In this Great Recession, quants have become notorious again, since Black Monday, October 19th, 1987. At that time, it was called “program trading”. Fast forward to May 6th, 2010, the “flash crash” happened, causing the Dow to drop more than 1000 points in couple of minutes. Now, it is called high-frequency trading, which accounts for 40% to 70% of all trading on every stock market in the U.S. Regardless of program trading or high-frequency trading, it is based on quantitative techniques, which makes the book “Quantitative Equity Investing — Techniques and Strategies” interesting, particularly so for those who want to understand what these “crazy” quants from Wall Street are doing and to outsmart the markets or market makers.
Modern quantitative techniques are based on modern portfolio theory, introduced by Harry Markowitz in 1952, in which he suggested that,
investors should decide the allocation of their investment funds on the basis of the trade-off between portfolio risk, as measured by the standard deviation of investment returns, and portfolio return, as measured by the expected value of the investment return. …… Developing the necessary inputs for constructing portfolios based on modern portfolio theory has been facilitated by the development of Bayesian statistics, shrinkage techniques, factor models, and robust portfolio optimization (with the help of powerful computers).
All these techniques have been skillfully depicted by the export authors, who have all worked closely with hedge fund and quantitative asset management firms, who are famous university professors with series of books focusing on related financial topics.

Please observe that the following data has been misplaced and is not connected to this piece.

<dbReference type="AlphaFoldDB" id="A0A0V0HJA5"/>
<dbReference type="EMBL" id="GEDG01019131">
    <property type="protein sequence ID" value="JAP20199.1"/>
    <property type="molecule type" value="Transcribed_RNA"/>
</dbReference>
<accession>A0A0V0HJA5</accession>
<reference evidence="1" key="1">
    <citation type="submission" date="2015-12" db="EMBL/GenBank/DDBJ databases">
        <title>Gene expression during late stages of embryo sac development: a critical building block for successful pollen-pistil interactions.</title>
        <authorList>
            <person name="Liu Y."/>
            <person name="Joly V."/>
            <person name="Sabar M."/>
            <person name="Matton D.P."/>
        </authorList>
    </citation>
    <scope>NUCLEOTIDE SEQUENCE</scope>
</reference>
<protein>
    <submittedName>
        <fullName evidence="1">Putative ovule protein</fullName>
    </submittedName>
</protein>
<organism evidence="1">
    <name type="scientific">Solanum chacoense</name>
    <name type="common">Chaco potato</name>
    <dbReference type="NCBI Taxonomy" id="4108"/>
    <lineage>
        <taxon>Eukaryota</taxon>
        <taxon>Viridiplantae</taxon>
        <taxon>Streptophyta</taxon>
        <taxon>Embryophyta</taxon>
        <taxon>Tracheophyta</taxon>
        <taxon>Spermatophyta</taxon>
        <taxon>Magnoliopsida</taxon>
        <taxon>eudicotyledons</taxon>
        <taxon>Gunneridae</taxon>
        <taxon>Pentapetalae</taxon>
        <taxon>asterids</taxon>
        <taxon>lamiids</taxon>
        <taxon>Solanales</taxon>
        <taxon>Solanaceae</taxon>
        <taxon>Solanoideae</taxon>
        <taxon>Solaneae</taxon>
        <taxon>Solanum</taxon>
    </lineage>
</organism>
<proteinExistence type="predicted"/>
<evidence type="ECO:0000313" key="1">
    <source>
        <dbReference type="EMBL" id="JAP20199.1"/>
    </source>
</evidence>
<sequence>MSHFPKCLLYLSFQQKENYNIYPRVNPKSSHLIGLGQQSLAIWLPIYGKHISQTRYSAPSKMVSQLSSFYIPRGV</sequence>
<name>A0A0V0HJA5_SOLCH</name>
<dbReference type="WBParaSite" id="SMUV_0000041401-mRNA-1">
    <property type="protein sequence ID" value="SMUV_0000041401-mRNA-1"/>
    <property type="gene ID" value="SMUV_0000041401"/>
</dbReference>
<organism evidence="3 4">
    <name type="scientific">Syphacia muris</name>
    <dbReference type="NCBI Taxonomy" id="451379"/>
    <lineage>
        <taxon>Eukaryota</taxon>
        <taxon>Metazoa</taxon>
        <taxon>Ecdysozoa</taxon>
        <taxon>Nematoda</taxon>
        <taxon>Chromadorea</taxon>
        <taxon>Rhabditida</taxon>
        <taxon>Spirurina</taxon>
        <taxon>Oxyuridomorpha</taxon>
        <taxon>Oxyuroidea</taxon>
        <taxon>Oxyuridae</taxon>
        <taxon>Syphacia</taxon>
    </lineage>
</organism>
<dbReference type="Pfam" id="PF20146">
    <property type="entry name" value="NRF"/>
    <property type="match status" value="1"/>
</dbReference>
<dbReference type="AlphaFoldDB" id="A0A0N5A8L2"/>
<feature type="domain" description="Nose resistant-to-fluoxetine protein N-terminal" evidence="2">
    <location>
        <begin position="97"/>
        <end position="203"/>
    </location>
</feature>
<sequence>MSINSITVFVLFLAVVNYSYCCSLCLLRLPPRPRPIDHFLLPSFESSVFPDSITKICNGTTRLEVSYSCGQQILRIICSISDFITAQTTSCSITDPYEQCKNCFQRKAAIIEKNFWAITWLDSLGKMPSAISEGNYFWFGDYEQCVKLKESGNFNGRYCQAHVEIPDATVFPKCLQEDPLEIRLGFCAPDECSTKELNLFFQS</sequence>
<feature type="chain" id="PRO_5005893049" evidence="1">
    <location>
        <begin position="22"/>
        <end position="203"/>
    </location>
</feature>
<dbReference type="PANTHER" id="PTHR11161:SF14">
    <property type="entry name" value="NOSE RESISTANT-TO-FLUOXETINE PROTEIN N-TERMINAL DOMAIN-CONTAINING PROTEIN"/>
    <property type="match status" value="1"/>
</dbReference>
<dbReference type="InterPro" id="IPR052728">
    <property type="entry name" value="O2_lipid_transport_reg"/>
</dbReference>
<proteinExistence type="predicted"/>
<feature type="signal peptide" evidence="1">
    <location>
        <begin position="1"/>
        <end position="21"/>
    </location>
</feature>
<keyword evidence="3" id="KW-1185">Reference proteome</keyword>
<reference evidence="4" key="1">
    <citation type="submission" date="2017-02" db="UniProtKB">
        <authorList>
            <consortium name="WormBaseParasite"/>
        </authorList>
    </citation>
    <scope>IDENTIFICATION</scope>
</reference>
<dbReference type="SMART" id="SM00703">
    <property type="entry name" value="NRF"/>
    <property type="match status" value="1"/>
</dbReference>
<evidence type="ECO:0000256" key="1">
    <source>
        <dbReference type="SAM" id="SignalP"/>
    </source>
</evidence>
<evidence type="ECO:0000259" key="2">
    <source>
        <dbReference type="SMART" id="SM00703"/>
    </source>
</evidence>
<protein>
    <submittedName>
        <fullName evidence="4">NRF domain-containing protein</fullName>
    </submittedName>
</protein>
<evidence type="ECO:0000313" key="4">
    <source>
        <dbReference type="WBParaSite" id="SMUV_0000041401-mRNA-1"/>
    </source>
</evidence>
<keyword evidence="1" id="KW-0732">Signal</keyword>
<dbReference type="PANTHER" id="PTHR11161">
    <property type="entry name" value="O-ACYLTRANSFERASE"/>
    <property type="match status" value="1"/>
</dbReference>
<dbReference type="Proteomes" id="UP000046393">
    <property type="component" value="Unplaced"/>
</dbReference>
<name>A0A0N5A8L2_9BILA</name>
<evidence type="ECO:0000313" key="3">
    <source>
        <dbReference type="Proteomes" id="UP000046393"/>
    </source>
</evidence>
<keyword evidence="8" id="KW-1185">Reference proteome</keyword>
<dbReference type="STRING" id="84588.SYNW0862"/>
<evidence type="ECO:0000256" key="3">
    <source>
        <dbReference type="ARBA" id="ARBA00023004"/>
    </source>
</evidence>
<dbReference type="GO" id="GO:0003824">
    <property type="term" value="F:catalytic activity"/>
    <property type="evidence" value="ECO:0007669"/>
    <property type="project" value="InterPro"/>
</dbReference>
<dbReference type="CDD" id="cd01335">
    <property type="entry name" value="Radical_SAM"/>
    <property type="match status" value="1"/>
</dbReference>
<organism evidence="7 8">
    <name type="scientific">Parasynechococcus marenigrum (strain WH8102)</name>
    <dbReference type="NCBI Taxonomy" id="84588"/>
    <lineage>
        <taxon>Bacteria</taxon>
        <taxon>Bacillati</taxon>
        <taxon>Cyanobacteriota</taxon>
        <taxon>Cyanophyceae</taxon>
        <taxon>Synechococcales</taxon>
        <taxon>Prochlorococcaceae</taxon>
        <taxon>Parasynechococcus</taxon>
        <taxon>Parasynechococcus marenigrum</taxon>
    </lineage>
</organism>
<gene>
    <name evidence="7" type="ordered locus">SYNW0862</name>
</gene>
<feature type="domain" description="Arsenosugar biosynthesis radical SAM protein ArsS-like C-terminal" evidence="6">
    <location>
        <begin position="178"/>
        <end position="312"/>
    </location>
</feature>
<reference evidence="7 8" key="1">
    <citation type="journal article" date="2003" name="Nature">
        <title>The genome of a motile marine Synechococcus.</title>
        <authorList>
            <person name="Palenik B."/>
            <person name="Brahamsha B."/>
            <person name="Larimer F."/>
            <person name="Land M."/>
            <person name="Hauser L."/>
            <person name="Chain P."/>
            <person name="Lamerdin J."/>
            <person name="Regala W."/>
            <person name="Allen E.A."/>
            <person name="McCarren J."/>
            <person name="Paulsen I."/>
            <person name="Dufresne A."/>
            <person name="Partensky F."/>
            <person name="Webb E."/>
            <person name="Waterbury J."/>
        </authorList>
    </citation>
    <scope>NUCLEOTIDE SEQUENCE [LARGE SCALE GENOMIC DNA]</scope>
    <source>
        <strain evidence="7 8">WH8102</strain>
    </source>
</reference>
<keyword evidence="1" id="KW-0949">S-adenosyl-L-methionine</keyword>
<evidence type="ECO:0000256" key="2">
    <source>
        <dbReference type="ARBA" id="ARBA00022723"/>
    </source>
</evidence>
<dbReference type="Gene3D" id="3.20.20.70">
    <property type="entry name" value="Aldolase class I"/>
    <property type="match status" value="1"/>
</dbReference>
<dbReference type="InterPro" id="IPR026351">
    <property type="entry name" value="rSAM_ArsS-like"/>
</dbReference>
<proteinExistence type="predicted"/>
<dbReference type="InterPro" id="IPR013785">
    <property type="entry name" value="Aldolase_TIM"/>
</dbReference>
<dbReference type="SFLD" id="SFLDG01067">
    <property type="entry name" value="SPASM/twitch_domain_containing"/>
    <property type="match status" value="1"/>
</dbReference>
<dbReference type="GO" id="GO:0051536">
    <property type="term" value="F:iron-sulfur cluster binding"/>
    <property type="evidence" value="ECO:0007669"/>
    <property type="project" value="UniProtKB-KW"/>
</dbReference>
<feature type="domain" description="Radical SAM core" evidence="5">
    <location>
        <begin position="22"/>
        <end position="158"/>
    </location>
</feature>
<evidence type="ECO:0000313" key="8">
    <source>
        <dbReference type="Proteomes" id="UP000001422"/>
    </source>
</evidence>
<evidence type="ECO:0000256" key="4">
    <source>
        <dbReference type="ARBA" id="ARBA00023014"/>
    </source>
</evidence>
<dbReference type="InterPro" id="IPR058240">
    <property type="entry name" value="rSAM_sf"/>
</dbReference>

The book starts with the role and use of mathematical techniques in finance. The authors’ argument is very powerful:
As there are unpredictable events with a potentially major impact on the economy, it is claimed that financial economics cannot be formalized as a mathematical methodology with predictive power. In a nutshell, the answer is that black swans exist not only in financial markets but also in the physical sciences. But no one questions the use of mathematics in the physical sciences because there are major events that we cannot predict.
The book continues with financial model building, which covers modern regression theory, applications of Random Matrix Theory, dynamic time series model, vector autoregressive models, and cointegration analysis. Then, it moves on to include financial engineering, static and dynamic factor models, asset allocation, portfolio models, transaction costs, trading strategies, etc.
Overall, the book is math-heavy except the first chapter. It is an excellent textbook for students majoring in finance. It is also a good guide book for traders who focus on quantitative trading techniques in a daily basis. It is also a recommendation for power investors who start to leverage brokerages’ open trading APIs. It is not recommended for those who don’t have a math background and who don’t understand any mathematical terms mentioned in the earlier paragraphs of this review.